async_to_sync(self.channel_layer.group_send)(self.group, event)

Upon first player connecting via websocket on the website, the worker notes their presence, and the worker is assigned to the channel layer group that player is in. Hence the “self.group” in the group_message method. So I could rework it to do otherwise, but then the worker crashing would bring down the website, no? Otherwise, I copy and paste the worker code so there are 10 of them, run 10 workers, and bam my site can have 10 games running.

I’m using “worker” as what is defined in the Channels docs

Unfortunately, I’m not sure I’m following what you mean by “worker” here. What you’re showing looks like standard parts of a consumer.

A chat room in the tutorial is just a Channels group - which as implemented with the redis back end is a redis key with a list of connected channel names. It’s not an independent entity within your Django project.

A Channels worker shouldn’t crash, unless you’re doing something fundamentally wrong, in which case you need to fix the worker.

The channels worker is a SyncConsumer running on a redis server. Whenever a user connects to the chat room the worker is sent a message with their username and group.

Your examples of workers don’t seem to be of games where information needs to stay private, on the back-end. In-game, voting sessions can begin, the players’ votes are only known to the worker, who tallies them, then sends the front-end the result. The worker randomly gives roles to the players, most of which are unknown to other players, but known to the worker.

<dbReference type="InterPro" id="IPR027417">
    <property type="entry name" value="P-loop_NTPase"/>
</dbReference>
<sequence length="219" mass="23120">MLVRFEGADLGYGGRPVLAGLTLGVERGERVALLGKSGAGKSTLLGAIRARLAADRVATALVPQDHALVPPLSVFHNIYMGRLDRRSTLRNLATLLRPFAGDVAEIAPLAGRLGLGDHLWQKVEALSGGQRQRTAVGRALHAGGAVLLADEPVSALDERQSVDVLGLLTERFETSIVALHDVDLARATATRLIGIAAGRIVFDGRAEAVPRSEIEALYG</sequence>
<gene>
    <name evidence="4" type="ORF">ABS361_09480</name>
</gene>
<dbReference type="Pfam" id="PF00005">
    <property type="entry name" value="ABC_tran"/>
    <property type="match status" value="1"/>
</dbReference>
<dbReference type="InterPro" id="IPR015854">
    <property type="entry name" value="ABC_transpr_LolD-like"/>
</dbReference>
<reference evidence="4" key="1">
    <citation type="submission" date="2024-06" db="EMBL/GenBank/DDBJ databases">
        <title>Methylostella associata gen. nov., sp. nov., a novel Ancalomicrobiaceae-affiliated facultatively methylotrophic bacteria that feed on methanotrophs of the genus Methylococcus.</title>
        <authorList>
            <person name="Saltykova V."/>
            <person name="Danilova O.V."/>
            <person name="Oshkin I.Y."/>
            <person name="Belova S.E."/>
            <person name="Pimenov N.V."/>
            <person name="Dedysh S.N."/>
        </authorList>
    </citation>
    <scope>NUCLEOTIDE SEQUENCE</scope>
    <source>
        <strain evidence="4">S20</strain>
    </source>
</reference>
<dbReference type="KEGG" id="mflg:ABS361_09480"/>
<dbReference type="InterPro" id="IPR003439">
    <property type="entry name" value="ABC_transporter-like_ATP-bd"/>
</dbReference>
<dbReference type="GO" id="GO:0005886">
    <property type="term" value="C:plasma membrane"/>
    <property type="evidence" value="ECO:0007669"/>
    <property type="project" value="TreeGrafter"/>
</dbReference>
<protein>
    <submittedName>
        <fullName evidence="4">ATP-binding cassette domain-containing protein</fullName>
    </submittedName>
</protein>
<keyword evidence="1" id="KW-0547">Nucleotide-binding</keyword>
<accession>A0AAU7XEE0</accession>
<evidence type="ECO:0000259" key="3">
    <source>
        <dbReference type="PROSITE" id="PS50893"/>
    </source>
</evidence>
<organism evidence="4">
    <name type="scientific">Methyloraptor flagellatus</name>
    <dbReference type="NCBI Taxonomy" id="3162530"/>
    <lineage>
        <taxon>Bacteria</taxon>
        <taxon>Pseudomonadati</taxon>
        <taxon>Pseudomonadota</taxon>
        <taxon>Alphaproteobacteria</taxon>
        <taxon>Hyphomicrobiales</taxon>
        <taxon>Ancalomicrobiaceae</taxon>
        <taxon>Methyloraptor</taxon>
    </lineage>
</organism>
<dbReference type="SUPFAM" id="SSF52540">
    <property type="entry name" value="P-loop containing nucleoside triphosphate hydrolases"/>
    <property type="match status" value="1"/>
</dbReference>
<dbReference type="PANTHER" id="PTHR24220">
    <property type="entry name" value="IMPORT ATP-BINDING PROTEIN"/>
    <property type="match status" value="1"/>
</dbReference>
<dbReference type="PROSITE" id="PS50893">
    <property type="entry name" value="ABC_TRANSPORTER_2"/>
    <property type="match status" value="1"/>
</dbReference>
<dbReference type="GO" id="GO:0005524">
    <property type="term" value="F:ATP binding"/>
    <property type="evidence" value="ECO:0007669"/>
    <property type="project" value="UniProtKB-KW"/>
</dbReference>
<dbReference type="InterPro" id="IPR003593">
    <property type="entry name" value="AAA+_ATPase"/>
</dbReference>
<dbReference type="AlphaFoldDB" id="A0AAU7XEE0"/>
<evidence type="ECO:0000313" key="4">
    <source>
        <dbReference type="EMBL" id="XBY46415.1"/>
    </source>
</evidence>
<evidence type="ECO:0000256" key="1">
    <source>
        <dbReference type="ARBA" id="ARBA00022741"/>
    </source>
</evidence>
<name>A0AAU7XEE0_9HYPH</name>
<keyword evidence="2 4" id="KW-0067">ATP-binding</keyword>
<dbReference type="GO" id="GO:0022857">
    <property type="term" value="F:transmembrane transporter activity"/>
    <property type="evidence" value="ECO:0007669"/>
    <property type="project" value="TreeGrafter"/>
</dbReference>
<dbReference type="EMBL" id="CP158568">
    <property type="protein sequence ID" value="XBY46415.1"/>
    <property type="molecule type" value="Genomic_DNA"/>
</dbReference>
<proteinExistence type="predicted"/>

So Channels can be used to make a website with multiple websocket chat rooms, but now that I have turned the chat room into a game room, idk where to store game state besides the worker. Are you suggesting the one worker could hold the game state of all running games?

Those were examples, because I’m not sure you’d be familiar with the actual titles of the games being played - all of which do have information that must remain private. (Actually, “Rock-Paper-Scissors” does meet that criteria. A player must not be aware of the selection made by their opponent until after their own selection is made.) Regardless, that’s not a relevent issue here.

The worker doesn’t “hold” the state. The game states are stored in the database. When the worker receives a message, it retrieves the current state from the database, updates it, and sends out updates as appropriate. There are no design limits to the number of concurrent games that can be handled by a worker.

Are the workers the means by which you’re writing game state into the database? As I have it now, game state is in redis memory, just variables tracked by the worker, not database.


That’s not significantly different - you could manage it in a similar manner. You would just need to manage the indexing yourself. (You could have something like a “game_id” as index for all the active games, with each entry being the redis key(s) for the data needed for that instance of the game.)

And you’re not seeing game or code errors causing any of your workers to stop?

The system has been up for more than two years now and have never experienced a failure.